Study Guide

The Road Not Taken Stanza 3 Summary

By Robert Frost

Stanza 3

Lines 11-12

And both that morning equally lay
In leaves no step had trodden black.

  • Here, again, we hear that the paths are equal, but we find out something new, that it's morning. It's possible that our speaker is the first to travel to this place on that day.
  • The paths are covered with leaves, which haven't been turned black by steps crushing them.
  • Wait, we thought one path was grassy…and now it's covered with leaves. Possibly, the leaves aren't very thick, or the grass sticks up in between them. Or maybe the speaker isn't being quite honest.

Line 13

Oh, I kept the first for another day!

  • The speaker seems like he's already regretting his decision. He is rationalizing his choice of path by saying he'll come back to the one he missed later.
  • This is a familiar way to deal with difficult choices; "you can always come back and try it again later," we think.
  • With an "Oh" at the beginning and an exclamation point at the end, this line is emphatic. The speaker feels strongly about what he's saying here.

Lines 14-15

Yet knowing how way leads on to way,
I doubted if I should ever come back.

  • The speaker realizes that his hopes to come back and try the other path may be foolish.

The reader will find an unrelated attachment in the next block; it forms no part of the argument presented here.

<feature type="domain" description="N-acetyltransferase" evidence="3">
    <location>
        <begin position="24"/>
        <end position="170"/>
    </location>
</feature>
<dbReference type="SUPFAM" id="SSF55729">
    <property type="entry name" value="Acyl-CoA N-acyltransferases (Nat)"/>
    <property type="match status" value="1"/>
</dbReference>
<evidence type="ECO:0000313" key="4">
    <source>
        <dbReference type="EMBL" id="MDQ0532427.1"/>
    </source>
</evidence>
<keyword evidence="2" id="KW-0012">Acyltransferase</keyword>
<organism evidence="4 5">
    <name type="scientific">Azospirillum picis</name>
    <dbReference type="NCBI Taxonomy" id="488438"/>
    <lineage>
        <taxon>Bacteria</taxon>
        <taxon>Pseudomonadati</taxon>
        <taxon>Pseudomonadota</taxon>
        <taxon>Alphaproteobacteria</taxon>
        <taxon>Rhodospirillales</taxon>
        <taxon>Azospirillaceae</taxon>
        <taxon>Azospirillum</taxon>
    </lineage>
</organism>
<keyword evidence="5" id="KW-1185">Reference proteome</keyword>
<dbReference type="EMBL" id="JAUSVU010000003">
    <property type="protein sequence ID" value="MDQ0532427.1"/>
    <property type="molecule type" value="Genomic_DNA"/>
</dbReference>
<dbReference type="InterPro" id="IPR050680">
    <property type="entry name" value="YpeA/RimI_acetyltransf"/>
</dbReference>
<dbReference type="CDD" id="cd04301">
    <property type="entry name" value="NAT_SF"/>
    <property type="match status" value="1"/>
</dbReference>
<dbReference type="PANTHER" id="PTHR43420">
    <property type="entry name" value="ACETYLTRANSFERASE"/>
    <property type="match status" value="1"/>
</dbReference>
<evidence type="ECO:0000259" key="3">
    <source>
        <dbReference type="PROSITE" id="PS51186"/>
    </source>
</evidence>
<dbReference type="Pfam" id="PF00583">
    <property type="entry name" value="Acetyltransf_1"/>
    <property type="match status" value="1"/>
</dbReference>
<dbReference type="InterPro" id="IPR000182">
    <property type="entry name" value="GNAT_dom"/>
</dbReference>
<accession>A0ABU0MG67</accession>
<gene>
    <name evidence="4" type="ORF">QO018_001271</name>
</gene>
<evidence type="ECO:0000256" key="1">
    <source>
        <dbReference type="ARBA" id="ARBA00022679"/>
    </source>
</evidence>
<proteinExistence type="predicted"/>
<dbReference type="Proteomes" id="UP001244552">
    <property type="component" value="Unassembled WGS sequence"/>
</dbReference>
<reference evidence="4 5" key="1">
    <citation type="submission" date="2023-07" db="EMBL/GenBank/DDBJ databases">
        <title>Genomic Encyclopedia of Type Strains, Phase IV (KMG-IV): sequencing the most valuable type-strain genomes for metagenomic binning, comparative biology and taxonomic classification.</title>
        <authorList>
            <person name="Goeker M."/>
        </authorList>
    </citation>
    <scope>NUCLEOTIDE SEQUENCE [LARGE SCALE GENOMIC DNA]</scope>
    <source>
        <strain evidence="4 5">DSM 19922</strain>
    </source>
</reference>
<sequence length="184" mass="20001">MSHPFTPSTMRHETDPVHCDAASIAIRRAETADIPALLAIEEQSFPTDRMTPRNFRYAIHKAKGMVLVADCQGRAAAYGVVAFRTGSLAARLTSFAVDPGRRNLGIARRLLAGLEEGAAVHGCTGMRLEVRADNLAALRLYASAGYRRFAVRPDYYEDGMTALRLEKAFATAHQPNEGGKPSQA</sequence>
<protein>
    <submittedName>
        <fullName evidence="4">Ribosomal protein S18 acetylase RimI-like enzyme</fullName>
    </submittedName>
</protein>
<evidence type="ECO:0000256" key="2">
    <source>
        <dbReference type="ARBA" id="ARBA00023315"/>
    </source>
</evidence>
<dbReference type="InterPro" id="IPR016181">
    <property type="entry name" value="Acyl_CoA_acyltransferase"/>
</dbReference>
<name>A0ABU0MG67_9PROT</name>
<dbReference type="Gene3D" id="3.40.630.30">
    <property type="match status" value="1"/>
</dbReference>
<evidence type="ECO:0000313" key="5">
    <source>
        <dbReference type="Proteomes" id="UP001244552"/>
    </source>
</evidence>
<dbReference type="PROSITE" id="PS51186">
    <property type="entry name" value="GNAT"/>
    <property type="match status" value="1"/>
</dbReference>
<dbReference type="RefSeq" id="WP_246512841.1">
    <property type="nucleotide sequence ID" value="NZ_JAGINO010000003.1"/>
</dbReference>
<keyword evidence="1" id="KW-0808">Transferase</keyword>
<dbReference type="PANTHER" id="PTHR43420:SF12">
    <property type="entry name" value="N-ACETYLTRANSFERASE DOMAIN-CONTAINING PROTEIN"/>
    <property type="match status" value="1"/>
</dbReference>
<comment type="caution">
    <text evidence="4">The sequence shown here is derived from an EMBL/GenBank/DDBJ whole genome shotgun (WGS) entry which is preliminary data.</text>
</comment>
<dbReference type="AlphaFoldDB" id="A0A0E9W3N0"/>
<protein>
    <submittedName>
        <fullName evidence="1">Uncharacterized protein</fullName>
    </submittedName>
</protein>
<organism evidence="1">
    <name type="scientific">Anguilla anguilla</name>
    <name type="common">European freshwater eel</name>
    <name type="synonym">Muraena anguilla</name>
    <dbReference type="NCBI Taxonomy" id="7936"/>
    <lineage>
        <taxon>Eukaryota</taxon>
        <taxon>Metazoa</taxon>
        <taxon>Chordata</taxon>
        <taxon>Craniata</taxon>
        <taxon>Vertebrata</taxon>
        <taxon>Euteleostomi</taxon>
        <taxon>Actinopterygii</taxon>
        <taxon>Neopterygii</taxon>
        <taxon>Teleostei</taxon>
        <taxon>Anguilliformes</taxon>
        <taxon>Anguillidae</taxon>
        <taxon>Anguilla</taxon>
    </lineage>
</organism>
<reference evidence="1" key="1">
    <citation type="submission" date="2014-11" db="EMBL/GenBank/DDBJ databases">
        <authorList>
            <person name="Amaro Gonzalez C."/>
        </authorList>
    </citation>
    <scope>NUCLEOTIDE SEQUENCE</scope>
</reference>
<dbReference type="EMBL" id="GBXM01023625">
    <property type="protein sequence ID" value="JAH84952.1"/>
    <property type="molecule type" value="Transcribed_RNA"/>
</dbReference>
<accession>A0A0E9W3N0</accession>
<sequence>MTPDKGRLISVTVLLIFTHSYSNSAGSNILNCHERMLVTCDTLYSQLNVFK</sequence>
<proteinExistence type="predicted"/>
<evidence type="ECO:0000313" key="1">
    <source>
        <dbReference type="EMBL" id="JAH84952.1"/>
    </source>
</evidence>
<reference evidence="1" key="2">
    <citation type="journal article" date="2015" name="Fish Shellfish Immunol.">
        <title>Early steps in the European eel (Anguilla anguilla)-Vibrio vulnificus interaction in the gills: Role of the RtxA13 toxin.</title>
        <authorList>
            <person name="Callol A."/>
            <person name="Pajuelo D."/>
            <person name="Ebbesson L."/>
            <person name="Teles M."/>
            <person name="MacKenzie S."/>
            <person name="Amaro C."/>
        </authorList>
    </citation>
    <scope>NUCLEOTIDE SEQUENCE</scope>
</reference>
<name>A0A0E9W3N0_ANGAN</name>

• He knows how "way leads on to way" – how one road can lead to another, and then another, until you end up very far from where you started. Because of this, he doesn't think he'll ever be able to come back and take that other path, as much as he wishes he could.
  • Here we return to the metaphorical meaning of this poem. In any life decision, we can hedge our bets by thinking we can always come back, try a different option later. But sometimes our decisions take us to other decisions, and yet still others, and it's impossible for us to retrace our steps and arrive back at that original decision.
  • It's like deciding which college to go to – "I can always transfer" a high school senior might think. But then, once the decision is made and freshman year has passed, the reality hits that switching schools is a lot more complicated than it seems, and it's hard to start completely over somewhere else.

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